The agency will grow under the plan, but not as much as is being alleged. Half the current staff is close to retirement and about 50,000 are expected to leave in the next six years, said Natasha Sarin, the Treasury Department’s counselor for tax policy and implementation.
FBI and IRS agents in Puerto Rico remove documents from the main office of the San Juan municipality due to suspected irregularities in handling of U.S. funds for HIV-AIDS programs in 2006. (AP Photo/Ricardo Arduengo)
The notion that new funding means a wave of 87,000 armed agents coming to collect your taxes distorts matters.
The false claim drew traction after a job posting for a special agent that listed such requirements as carrying a firearm and the willingness to use deadly force was misrepresented online, according to The Associated Press.
The IRS does have a Criminal Investigation division that has been around for more than a century. Those special agents are federal law enforcement officers and carry weapons. There were 2,046 IRS special agents in 2021, a number that has been consistent over recent decades, according to a 2017 report. One job posting said the agency’s investigation division currently has 300 vacancies.
Those agents target crimes involving money laundering, cybercrime, narcotics and more.
Taxpayers facing routine audits won’t encounter a special agent. Most routine audits are done by mail, depending on the complexity of the audit. In 2018 about 75% of audits were by mail.
A Facebook video claims that "the IRS is about to double in size, with 87,000 new armed agents and an additional $80 billion in order to primarily enhance IRS enforcement and operations."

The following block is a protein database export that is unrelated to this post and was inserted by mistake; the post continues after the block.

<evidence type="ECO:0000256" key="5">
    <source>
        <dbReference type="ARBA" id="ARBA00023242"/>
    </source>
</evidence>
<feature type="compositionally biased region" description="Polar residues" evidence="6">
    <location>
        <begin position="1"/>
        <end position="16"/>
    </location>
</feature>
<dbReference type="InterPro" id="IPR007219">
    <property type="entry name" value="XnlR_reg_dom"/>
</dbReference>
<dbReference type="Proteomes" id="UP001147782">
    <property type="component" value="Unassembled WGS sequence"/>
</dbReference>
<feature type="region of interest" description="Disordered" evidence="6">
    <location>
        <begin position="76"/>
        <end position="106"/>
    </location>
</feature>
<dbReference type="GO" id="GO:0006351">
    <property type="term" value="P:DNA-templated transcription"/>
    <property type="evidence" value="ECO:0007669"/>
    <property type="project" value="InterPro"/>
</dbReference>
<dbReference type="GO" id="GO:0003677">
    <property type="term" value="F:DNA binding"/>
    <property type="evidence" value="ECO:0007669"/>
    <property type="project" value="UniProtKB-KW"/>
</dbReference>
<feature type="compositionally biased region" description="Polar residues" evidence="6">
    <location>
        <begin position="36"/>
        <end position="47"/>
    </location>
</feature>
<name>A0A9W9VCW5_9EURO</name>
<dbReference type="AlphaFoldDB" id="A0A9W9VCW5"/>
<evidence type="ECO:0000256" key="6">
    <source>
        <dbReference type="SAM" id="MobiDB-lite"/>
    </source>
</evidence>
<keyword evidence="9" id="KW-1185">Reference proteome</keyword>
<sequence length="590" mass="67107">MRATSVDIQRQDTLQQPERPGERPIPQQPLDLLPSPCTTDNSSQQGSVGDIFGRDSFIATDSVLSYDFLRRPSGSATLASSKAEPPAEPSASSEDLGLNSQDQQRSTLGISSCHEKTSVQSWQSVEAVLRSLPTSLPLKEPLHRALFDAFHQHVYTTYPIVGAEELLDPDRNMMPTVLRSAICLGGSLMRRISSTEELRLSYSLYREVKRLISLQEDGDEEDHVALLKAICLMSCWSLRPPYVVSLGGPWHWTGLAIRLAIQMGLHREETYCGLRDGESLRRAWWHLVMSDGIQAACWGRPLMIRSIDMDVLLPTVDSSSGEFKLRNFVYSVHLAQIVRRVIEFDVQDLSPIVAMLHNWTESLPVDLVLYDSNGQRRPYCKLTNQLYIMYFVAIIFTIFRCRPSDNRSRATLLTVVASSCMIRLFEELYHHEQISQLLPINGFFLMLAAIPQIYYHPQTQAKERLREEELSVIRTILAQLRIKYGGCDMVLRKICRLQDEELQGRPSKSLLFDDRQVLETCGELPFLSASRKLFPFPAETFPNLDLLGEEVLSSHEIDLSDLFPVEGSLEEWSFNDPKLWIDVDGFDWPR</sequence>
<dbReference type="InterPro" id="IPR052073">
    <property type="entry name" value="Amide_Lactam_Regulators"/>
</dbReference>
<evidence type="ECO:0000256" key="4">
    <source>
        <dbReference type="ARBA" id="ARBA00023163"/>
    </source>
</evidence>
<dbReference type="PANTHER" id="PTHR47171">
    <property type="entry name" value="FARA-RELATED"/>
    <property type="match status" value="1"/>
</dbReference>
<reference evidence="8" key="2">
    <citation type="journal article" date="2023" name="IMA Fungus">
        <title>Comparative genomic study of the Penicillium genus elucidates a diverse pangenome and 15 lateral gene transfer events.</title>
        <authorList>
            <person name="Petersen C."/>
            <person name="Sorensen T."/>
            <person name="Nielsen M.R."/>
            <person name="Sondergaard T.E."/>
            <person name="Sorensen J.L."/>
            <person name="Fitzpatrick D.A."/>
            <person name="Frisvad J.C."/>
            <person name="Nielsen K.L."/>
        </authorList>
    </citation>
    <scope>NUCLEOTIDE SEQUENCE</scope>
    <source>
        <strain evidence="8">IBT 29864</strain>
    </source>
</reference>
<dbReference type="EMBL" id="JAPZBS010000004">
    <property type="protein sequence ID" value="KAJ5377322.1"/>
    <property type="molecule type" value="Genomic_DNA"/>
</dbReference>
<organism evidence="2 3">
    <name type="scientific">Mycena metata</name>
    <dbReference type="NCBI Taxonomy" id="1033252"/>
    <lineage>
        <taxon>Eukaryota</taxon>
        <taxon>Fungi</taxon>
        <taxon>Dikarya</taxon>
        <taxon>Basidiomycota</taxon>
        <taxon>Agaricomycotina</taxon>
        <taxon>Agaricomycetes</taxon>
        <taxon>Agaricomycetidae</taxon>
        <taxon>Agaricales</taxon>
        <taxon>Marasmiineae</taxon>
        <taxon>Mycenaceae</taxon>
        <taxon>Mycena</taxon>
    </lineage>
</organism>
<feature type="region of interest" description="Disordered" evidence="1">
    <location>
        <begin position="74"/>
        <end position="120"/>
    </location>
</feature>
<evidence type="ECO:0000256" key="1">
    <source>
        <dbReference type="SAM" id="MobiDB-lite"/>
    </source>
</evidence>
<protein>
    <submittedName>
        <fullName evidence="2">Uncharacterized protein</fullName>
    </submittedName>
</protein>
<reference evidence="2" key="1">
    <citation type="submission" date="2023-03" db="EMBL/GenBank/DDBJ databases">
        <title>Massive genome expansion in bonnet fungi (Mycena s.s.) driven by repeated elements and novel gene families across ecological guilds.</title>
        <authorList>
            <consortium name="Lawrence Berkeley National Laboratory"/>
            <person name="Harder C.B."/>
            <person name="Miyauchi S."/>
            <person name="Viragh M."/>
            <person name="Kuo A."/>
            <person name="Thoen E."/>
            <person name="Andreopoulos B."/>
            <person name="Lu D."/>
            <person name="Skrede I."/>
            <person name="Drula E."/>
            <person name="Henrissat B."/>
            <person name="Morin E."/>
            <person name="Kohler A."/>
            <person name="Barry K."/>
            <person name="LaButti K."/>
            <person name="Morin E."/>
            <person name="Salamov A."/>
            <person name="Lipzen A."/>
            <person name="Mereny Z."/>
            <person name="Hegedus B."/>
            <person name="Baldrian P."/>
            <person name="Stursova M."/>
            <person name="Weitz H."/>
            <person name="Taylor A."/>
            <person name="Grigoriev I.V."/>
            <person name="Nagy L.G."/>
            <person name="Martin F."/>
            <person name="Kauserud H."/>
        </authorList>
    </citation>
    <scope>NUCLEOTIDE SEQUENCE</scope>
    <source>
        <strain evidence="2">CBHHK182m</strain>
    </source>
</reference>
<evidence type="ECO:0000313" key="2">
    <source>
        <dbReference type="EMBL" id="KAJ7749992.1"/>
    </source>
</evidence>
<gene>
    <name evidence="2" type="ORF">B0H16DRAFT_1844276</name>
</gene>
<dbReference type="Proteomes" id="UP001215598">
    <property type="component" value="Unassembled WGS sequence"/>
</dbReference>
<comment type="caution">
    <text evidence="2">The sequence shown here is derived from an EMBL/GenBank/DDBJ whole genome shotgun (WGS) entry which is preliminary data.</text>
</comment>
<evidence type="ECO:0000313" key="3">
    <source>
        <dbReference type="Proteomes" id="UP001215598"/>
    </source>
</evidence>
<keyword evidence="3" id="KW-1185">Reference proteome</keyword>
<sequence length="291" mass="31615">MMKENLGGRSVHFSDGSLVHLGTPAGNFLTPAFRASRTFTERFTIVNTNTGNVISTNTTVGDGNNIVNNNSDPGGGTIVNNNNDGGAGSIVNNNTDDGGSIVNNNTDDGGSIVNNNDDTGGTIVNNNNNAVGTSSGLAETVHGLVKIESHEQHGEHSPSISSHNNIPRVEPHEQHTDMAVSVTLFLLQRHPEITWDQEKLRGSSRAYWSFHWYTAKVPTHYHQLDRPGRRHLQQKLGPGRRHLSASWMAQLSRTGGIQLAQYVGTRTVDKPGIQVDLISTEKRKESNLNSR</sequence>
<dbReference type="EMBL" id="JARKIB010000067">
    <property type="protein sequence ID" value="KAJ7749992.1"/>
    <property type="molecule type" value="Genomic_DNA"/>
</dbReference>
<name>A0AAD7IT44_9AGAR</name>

Biden has approved $80 billion for the IRS to enhance enforcement and operations. But the agency is not doubling in size nor is it newly arming its agents.
Many of the new hires will be made over a 10-year period, and will come as the agency prepares for about 50,000 retirements over five to six years. For more than a century, the IRS has had a small armed division of agents who are assigned to respond to criminal investigations. The vast majority of IRS employees are not armed, however, and this funding will not change that. Routine audits are usually done by mail.
We rate this claim Mostly False.
PolitiFact, "Kevin McCarthy’s mostly false claim about an army of 87,000 IRS agents," Aug. 11, 2022
PolitiFact, "No, Biden is not arming up the IRS with guns and ammunition," Aug. 12, 2022
PolitiFact, "Rick Scott overstates potential hiring surge at the IRS," Aug. 18, 2022
Congressional Budget Office, "Estimated Budgetary Effects of H.R. 5376, the Inflation Reduction Act of 2022," Aug. 5, 2022
Congressional Budget Office, "Trends in the Internal Revenue Service’s Funding and Enforcement," July 2020
Treasury Department, "American Families Plan Tax Compliance Agenda," May 2021
Treasury Department, Janet Yellin letter to Charles Rettig, Aug. 10, 2022
IRS, "IRS Budget & Workforce," accessed Aug. 18, 2022
IRS, Charles Rettig letter to Congress, Aug. 4, 2022
IRS, "IRS update on audits," accessed Aug. 17, 2022
IRS job posting, "IRS Criminal Investigation Special Agent," archived Aug. 11, 2022
USA Jobs, "Criminal Investigator (Special Agent)," accessed Aug. 17, 2022
The Associated Press, "IRS special agent job ad misrepresented online," Aug. 16, 2022
IRS Criminal Investigation division, 2019 report
IRS Criminal Investigation division, 2021 report
IRS Criminal Investigation division, 2017 report
IRS, "Program and Emphasis Areas for IRS Criminal Investigation," accessed Aug. 17, 2022